The dead are facing a new reckoning in this era of "woke." But is it fair? And was Columbus really only 15 when he crossed the Atlantic?
I mentioned in a previous posting that Italians are pissed-off that Columbus Day is being thrown under the bus, not so much because they love Columbus, but they are losing a holiday of ethnic identity. I mean, suppose it was found out that St. Patrick was a real jerk? It is not that anyone even really knows or cares who St. Patrick was, or even St. Nicholas (the real saint, not the marketing icon). These are just props for national holidays.
But in that posting, I said in half-jest that Columbus was a racist genocidal maniac. And there is evidence to suggest that he was a cruel and inhuman person, interested more in personal glory and riches than in "exploring" the world. He went West to find riches, not to make friends with the natives, who he stupidly called "Indians" - creating a name issue that plagues us even today. But he killed people - or his minions and associates did - and forced the natives to dig for gold, which he stole, or even dive for pearls, which he also took. How many were murdered and how many died of disease is hard to say. One thing is sure, the arrival of Columbus was nothing for the natives to celebrate.
But was he particularly evil or just typical of his day - or even today? If Columbus hadn't crossed the Atlantic, someone else would have - as the Vikings did. Of course, we all know that Vikings were a peace-loving people who never hurt anyone, so surely they came to North America to peacefully trade with the natives.
Speaking of America, its very name is Italian - Amerigo Vespucchi - while the Italians were one of the few countries not colonizing the "New World" but not for lack of trying. Almost every country in the world has tried its hand at colonialism, and those who haven't, well, only didn't do so because they didn't have the means or wealth to conqueror others.
But it is interesting that Columbus Day became this Italian holiday, when the voyages Columbus made were financed by Spain, and it was Spain that became the conquering force in much of the New World, its galleons of pilfered gold travelling from Mexico to Spain during hurricane season, with predictable results. Spain wanted to acquire wealth, and I wonder if in fact it didn't backfire. By increasing the supply of gold in Europe, one could argue that the value of gold decreased. It would be like chasing your tail. The more gold you accumulate, the less it is worth. And it seems sort of horrific that people would travel halfway across the planet, enslave people and kill them, just for a few bars of a metal that at the time had only ornamental purposes.
But should we condemn Columbus for his actions? What about other historical figures who were notable, but less-than-perfect? Franklin Roosevelt lead us through a depression and World War II. He gave us the New Deal and the Atomic Bomb. He incarcerated Japanese citizens and turned back a shipload of Jews, who were later executed in Auschwitz. Which Roosevelt do we honor? The man who created Social Security and helped "the little man" or the man who let the Navy remain segregated during the war? And if it wasn't Roosevelt that was elected, would it have been another President doing about the same? This shit gets complicated.
A reader writes:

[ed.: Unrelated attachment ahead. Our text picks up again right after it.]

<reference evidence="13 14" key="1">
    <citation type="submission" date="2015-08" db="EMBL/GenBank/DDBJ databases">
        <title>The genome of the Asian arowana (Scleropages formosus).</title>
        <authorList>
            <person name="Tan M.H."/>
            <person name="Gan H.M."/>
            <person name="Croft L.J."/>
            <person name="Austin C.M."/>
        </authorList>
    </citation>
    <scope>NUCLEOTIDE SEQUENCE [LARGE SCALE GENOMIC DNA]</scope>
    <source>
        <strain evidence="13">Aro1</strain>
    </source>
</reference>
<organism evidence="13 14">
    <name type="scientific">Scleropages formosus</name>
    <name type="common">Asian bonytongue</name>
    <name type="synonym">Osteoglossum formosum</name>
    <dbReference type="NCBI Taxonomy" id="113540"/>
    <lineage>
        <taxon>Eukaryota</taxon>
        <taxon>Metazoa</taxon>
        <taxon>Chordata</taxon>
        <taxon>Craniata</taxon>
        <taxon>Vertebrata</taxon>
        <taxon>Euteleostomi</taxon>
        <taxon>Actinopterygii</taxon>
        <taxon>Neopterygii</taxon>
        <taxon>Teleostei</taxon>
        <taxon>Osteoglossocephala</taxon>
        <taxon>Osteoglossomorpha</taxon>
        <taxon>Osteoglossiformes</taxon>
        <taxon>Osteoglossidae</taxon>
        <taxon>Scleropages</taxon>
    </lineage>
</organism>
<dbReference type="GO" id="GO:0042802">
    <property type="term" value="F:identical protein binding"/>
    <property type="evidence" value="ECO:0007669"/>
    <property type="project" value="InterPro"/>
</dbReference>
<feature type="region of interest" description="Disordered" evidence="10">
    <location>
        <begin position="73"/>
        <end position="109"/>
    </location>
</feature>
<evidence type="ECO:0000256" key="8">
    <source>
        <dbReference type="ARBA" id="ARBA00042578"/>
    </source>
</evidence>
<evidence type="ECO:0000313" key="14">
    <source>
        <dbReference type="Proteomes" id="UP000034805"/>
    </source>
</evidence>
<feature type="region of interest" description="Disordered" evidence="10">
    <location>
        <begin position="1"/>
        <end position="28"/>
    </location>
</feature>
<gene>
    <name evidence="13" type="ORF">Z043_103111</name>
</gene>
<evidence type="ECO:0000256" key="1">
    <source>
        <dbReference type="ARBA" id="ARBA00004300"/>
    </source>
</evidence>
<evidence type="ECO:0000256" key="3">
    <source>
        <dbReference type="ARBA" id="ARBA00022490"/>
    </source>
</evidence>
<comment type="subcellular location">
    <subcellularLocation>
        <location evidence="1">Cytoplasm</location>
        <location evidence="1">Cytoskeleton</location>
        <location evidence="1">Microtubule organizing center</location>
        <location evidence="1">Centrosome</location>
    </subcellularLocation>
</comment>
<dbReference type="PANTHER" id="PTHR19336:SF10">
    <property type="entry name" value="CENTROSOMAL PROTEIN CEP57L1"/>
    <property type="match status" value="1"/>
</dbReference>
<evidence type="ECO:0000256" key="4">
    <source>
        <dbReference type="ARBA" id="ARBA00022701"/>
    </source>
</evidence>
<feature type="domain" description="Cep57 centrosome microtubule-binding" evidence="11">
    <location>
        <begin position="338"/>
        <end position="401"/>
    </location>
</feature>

That's a rabbit hole I don't think anyone should be going down; Columbus was a product of his times, no different than anyone else; and I doubt "racism" or "genocide" were ideas that even registered with them.They were Catholic Christian, and anyone who wasn't was either objects for conversion (for the sake of their souls, and they believed that without irony) or their enemies, servants of Satan who needed to be destroyed. The zeal with which they pursued either course of action was not enhanced by "racist" notions; they would just as willingly turn fire, blood, torture and mass executions on fellow Europeans who they considered to be heretics as they would on people of other races - see the Albigensian Crusades, in southern France and Northern Spain, as examples..Columbus, in fact, probably had more of a conscience than the Hidalgos who accompanied him on his later voyages; he at least wanted to preserve and convert the Indians (err..."indigenous peoples") and considered them innocent, children of nature; the Hidalgos, in contrast, were by and large hard bitten, experienced veterans of the reconquista, many of them "second sons" coming to the new world to make their fortunes, not by "work" but by the exploitation of the indigenous peoples. Many of them had no interest in conversion or "race"; they were motivated by greed - and, they would have been just as brutal if turned loose on the populations of Europe, as the depredations of mercenary armies in the Italian civil wars of that period prove - and which escalated exponentially during the wars of religion - see the effect of the 30 years war on the population of what would eventually become Germany..And, those attitudes were hardly unique, or confined, to Europeans; the depredations of the Ottoman "Akinji" (unpaid, irregular skirmishers and foragers raised for campaigns, whose only reward came from what they could loot) were infamous; the Ottoman practice of forcing a "tax on christian children", selecting sons to be taken from their Christian families and raised as the Sultan's slaves; the practice of Moorish corsairs to swoop in on Christian villages, loot everything and take entire populations into slavery on a huge scale are no less brutal than what is blamed on the conquistadors; and neither of them can match the unparalleled psycopathic brutality of someone like Timurlane, who slaughtered and killed an uncountable number of people, regardless of race or religion, if they opposed him.And, let's not forget that, by and large, the "indigenous peoples" of the Americas were no innocent children of nature themselves; contemporaneous with the arrival of Columbus, the Aztecs were atop a civilization in the valley of Mexico that was slaughtering (err, "sacrificing to their Gods") uncounted thousands of people each year in the name of "religion"; that the descendants of the Maya had nearly reduced themselves to extinction through brutal internecine warfare. Or that the slavery imposed on black Africans was ony possible by the eager participation of other black Africans themselves, who delivered huge numbers of captives to the European slavers in exchange for trinkets.Bottom line, brutal and cruel and greedy as the Conquistadors were, they seem to have been pretty typical of the state of mankind across the globe at the time. They didn't, by and large, intentionally slaughter the "indigenous peoples", as someone like Timurlane might have; they actually needed and wanted the natives to live, as they depended on their labor to make their system work; what devastated the native populations was the introduction of European diseases, but that was hardly intentional.So, I don't know; is Columbus deserving of a Holiday? He was brave, resourceful, and determined; and he was first among his contemporaries to discover the existence of the Americas; so for that, I think he does. Was he a saint? No. Was he any worse than anyone else would have been? No, I don't believe so. We should celebrate his achievement; it did "Change the World"; he doesn't have to a "perfect person" to do that.